Search the Community
Showing results for tags 'return'.
Found 2 results
Sussman Electric Boiler ES-180 with Condensate Return Brand new in original box, 15PSI Low Pressure All-Electric Steam Generator, ES180 180KW 480/3 15PSI / ES18015F3 Includes 33 gallon condensate return system - CRS 33 GAL 1/2HP 120V 15PSIG / ES38084V-15 Includes Multi-Stage Load Progressive Sequencer - SEQUENCER 15PSI ELECTRONC STEP 180KW, Generates 542 Lbs/Hr. Steam. Uses 3 Phase power at 480 volts. Dimensions: 30”w x 36”l x 61”h 790 lb. shipping weight. This versatile generator is perfect for aImost any application requiring steam from 0-15 PSIG. Each unit is complete with automatic features, including pressure and liquid level controllers, ASME Code pressure vessel and safety valve and are fully tested under power. Each one must pass Sussman’s rigid quality control inspection before it is shipped. Spec Sheet Manual Message me for price and with any questions.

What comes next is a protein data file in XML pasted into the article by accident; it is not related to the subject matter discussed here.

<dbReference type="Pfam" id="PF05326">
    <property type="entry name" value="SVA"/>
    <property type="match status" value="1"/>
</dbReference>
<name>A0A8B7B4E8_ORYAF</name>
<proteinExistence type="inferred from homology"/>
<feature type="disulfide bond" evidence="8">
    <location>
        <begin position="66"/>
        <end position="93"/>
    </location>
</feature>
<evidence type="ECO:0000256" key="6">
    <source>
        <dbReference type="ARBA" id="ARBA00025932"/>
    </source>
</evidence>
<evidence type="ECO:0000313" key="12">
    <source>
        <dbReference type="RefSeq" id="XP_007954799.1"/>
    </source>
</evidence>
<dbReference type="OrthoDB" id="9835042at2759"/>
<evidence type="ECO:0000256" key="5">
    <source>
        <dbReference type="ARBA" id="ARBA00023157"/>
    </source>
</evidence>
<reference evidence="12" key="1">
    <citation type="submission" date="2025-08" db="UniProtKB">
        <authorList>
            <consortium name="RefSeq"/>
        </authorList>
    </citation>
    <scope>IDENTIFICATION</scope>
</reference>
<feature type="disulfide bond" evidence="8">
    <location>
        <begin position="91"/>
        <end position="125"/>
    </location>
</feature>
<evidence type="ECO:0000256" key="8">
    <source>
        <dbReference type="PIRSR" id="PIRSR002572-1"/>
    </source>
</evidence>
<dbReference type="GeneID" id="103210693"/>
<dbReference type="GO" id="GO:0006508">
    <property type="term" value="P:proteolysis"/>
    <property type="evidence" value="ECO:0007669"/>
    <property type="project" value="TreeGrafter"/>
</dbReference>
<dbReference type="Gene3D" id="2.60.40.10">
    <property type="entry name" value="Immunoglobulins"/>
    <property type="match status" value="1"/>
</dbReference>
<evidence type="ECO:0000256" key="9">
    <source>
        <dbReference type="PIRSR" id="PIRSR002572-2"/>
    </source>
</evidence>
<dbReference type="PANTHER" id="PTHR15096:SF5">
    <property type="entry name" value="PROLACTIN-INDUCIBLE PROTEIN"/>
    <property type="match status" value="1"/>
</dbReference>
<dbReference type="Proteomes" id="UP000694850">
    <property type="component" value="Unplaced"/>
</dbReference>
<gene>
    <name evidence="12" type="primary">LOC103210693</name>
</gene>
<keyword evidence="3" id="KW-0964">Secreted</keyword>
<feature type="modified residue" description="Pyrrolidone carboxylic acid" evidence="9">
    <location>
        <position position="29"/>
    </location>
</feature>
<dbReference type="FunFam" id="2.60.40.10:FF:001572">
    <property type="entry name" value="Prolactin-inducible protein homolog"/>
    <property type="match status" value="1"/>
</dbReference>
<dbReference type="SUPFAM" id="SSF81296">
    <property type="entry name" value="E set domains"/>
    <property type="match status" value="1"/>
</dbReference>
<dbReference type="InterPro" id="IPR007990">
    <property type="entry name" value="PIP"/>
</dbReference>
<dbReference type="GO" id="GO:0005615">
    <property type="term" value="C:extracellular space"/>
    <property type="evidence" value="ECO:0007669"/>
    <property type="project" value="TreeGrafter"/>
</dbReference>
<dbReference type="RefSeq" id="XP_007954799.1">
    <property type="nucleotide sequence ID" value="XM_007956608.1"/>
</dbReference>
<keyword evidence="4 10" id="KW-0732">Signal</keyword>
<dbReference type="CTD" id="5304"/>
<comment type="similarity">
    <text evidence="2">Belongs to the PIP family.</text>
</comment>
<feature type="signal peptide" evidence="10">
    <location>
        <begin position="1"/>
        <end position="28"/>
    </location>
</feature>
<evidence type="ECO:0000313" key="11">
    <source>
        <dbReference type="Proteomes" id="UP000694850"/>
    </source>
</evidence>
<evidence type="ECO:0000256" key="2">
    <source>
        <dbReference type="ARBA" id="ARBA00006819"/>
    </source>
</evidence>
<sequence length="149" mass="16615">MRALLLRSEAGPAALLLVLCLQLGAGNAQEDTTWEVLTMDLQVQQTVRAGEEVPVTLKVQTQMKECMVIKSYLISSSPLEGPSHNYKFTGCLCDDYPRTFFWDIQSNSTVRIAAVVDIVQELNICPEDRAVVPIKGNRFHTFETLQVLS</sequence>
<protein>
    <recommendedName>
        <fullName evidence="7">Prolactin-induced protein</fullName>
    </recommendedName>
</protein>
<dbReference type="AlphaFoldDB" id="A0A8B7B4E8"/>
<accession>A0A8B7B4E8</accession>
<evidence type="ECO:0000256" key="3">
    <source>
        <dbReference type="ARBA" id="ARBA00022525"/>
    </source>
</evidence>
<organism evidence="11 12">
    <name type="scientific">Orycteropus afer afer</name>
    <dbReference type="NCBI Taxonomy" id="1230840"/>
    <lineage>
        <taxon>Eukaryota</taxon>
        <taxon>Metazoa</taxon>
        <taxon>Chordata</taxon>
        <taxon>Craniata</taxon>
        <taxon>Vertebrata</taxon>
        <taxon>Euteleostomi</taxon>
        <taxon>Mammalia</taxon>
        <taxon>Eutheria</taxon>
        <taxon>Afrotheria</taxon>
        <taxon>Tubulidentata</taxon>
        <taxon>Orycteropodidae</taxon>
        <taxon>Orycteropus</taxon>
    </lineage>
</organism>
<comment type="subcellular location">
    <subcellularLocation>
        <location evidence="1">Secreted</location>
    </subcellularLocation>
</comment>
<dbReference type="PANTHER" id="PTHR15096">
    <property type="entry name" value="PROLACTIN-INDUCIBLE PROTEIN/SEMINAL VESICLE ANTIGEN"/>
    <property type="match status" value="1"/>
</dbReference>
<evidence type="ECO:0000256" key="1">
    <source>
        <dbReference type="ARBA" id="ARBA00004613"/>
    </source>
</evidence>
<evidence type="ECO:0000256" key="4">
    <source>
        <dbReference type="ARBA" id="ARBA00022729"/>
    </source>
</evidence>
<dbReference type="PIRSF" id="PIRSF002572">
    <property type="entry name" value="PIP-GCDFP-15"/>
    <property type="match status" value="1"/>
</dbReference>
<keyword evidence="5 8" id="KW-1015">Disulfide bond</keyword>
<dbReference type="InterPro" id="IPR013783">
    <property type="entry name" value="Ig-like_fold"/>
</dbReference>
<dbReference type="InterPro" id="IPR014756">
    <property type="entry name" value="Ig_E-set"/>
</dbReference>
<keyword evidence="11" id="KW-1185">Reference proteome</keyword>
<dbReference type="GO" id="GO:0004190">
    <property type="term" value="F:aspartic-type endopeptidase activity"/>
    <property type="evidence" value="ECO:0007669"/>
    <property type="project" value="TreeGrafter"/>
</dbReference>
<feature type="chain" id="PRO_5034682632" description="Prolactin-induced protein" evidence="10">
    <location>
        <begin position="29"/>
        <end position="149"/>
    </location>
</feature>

I've been wrestling with figuring out how efficient we are being on our mash/ferment/strips. According to your average home brew calculator we are doing really well, but compared to industry standards we are doing really poorly. Right now we are getting about 65 pg on the strip from 1280lbs of grain (flaked corn, 6 row malt, and rye), which breaks down to about 2.8 proof gallons/bushel. We get about 1.085-90 OSG and it goes down to around 1.017-18 over 5-7 days. I know that major producers are getting almost twice as much (5 pg/bushel). I've played with longer cook times and different rests along the way and different amounts of alpha-amylase at different stages, played with different pitch temperatures for the yeast (using DADY). The owners are hesitant to spend money on beta amylase or any other enzymes (they were home brewers for a long time and don't see any problem with the yields we are getting. But I think we can do a lot better). I would play with yeasts but at this point I would be concerned about altering the flavor too much. 1)Does anyone have any insights on what a high efficiency would be in terms of proof gallons/bushel for a small distillery? 2) Has anyone played with using an alpha-amylase for the liquification step then cooling and adding a beta-amylase for further saccrification? Does this make a major difference? 3) Any ideas on why there seems to be such a large discrepancy between what home brewers would consider an efficient mash and what industrial spirit manufactures are getting? (besides the lack of demand for 12.5% beer and the lesser consideration for final taste of the beer in a distillery. Im wondering about specific process differences that explain the difference in yields). Forgive me if this is already posted somewhere or if its not entirely clear. Cheers